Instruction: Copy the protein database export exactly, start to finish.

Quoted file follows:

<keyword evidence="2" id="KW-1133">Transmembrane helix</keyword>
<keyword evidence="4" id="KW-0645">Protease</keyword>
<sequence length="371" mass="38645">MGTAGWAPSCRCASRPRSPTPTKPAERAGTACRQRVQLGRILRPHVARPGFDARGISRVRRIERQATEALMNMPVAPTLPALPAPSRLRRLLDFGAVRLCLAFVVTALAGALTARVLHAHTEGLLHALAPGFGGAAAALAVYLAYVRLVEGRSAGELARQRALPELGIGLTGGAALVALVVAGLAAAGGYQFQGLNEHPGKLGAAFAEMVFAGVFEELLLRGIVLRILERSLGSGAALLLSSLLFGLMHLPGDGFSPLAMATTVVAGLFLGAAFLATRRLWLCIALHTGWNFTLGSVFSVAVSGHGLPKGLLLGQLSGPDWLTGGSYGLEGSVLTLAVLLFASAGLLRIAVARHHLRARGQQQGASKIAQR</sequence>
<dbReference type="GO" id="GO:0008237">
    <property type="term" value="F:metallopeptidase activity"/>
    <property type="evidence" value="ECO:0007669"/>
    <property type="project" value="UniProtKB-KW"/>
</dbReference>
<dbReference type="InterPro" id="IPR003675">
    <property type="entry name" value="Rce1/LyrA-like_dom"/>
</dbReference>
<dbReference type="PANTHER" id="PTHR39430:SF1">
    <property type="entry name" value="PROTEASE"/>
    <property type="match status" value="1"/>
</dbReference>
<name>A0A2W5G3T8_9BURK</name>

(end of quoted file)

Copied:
<keyword evidence="2" id="KW-1133">Transmembrane helix</keyword>
<keyword evidence="4" id="KW-0645">Protease</keyword>
<sequence length="371" mass="38645">MGTAGWAPSCRCASRPRSPTPTKPAERAGTACRQRVQLGRILRPHVARPGFDARGISRVRRIERQATEALMNMPVAPTLPALPAPSRLRRLLDFGAVRLCLAFVVTALAGALTARVLHAHTEGLLHALAPGFGGAAAALAVYLAYVRLVEGRSAGELARQRALPELGIGLTGGAALVALVVAGLAAAGGYQFQGLNEHPGKLGAAFAEMVFAGVFEELLLRGIVLRILERSLGSGAALLLSSLLFGLMHLPGDGFSPLAMATTVVAGLFLGAAFLATRRLWLCIALHTGWNFTLGSVFSVAVSGHGLPKGLLLGQLSGPDWLTGGSYGLEGSVLTLAVLLFASAGLLRIAVARHHLRARGQQQGASKIAQR</sequence>
<dbReference type="GO" id="GO:0008237">
    <property type="term" value="F:metallopeptidase activity"/>
    <property type="evidence" value="ECO:0007669"/>
    <property type="project" value="UniProtKB-KW"/>
</dbReference>
<dbReference type="InterPro" id="IPR003675">
    <property type="entry name" value="Rce1/LyrA-like_dom"/>
</dbReference>
<dbReference type="PANTHER" id="PTHR39430:SF1">
    <property type="entry name" value="PROTEASE"/>
    <property type="match status" value="1"/>
</dbReference>
<name>A0A2W5G3T8_9BURK</name>